Excerpt from MULBERRY PARK, April 2008


Analisa Dawson stood in the center of Mulberry Park and stared at the biggest tree in the whole world, with branches that reached all the way to Heaven. 

She fingered the gnarly trunk, then looked way up to the top, where the dancing leaves poked through the cotton clouds and waved to the sun and beyond.

It was perfect.  If she put her letter high enough in the branches, God could reach it.  But there was one little problem.  She was going to need some help. 

She glanced across the lawn where Mrs. Richards was sitting on a green park bench under the shade of another tree--one a whole lot smaller.  The nanny’s eyes were closed, her head was drooped, and her hands rested in her lap. 

Sometimes, when Mrs. Richards brought Analisa to the park and she didn’t have another lady to visit with, she dozed off while Analisa played, which is what she was doing now.  But even if Analisa wanted to wake her up--and she didn’t--poor Mrs. Richards couldn’t walk very good because she had arthritis in her knees.  So no way could she climb up a tree, especially that one, which meant Analisa would have to find someone else to help.

As she searched the park, she spotted the man who always sat at the same picnic table by the winding walkway that led to the restrooms.  Today he was wearing a yellow baseball cap and a green shirt with brown suspenders, and as usual, he was playing a game all by himself.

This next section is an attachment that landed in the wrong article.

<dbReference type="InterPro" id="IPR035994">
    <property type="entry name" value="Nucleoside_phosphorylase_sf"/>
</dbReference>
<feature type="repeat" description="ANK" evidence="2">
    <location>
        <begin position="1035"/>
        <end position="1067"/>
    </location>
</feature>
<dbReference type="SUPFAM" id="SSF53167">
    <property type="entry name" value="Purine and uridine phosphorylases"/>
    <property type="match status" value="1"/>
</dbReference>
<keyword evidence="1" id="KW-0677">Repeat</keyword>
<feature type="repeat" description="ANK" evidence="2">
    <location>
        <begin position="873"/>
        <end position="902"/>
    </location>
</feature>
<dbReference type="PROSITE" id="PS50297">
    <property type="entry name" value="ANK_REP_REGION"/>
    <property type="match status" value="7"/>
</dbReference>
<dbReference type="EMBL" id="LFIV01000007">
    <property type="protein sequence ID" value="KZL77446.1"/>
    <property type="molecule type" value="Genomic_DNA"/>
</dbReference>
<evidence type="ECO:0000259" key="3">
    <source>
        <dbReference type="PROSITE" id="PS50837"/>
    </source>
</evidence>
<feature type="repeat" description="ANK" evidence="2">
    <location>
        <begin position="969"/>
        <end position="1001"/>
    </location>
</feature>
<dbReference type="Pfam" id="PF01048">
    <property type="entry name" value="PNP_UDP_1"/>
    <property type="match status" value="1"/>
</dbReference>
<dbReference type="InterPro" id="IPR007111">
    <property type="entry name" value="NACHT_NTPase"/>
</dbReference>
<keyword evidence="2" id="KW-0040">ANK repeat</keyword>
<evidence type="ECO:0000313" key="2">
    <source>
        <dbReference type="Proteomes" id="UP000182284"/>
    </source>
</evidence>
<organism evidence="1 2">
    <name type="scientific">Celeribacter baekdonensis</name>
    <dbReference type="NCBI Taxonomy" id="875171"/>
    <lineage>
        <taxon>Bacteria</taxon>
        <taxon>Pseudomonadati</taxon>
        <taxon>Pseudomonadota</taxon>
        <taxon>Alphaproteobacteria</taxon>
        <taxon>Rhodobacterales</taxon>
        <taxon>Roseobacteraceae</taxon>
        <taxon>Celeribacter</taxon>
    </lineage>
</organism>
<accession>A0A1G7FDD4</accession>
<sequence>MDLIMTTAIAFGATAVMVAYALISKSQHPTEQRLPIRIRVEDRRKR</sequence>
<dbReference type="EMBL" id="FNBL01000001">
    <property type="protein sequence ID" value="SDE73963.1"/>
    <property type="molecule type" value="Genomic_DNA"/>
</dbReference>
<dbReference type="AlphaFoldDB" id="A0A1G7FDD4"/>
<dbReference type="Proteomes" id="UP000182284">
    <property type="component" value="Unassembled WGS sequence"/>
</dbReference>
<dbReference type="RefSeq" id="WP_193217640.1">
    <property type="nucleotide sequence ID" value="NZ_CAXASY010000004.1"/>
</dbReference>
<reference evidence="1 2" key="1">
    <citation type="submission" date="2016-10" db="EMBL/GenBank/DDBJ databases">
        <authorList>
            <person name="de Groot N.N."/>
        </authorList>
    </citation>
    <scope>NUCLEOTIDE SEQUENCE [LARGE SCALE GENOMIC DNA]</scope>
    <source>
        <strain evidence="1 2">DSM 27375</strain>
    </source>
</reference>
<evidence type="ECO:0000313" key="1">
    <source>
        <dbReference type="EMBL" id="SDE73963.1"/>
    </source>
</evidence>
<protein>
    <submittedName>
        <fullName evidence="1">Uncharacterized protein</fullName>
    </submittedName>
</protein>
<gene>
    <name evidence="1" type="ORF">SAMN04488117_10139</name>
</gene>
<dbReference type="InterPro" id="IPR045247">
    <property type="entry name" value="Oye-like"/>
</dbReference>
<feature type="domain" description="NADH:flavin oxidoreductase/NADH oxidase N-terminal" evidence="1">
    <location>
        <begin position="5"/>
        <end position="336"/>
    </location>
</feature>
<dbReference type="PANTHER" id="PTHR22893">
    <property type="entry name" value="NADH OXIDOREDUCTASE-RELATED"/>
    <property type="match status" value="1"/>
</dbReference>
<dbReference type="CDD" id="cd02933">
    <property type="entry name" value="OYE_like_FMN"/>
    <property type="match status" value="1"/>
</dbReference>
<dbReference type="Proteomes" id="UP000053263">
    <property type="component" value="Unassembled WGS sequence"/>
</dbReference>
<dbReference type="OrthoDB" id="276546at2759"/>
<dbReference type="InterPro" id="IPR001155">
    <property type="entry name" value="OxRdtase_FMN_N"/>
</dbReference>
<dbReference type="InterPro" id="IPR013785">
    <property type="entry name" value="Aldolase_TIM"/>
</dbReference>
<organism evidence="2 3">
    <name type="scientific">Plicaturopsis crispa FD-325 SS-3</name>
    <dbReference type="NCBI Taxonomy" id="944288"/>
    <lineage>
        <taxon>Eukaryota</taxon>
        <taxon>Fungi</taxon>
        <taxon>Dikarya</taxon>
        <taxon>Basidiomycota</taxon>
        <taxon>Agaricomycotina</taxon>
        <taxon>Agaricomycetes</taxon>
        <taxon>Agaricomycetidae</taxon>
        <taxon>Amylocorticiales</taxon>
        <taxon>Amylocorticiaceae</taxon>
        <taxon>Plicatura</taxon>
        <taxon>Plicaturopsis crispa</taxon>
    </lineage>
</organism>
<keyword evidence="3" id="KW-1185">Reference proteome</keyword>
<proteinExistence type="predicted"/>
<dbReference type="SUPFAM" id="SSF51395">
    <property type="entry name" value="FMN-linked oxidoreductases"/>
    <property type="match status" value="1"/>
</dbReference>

Mrs. Richards called it chest.  It didn’t seem like a fun game, though, because the man hardly ever smiled.

He did smile and say hello once, but when she started toward him, Mrs. Richards pulled her aside and said, “Analisa, we don’t talk to strangers.”

So she wouldn’t ask him for help.

Trevor was here again today, sitting by the monkey bars and digging a hole in the sand.  He didn’t usually talk to her.  At first Analisa thought that was because she was a girl, but then she realized he didn’t play with boys very often, either. 

Mrs. Rodriguez would help, if she was here.  But she only brought her children to the park in the afternoons or on Sunday mornings, after they went to Mass, which was the same as church but with a lot more candles. 

Analisa missed going to church, like she used to when she lived in Rio del Oro with her mother and father.  At least people talked about God there and could answer her questions. 

It was different in California.  So far, she hadn’t been able to find anyone who knew anything about Heaven.  So she’d written a letter to God, which was why she had to find someone to put it in the tree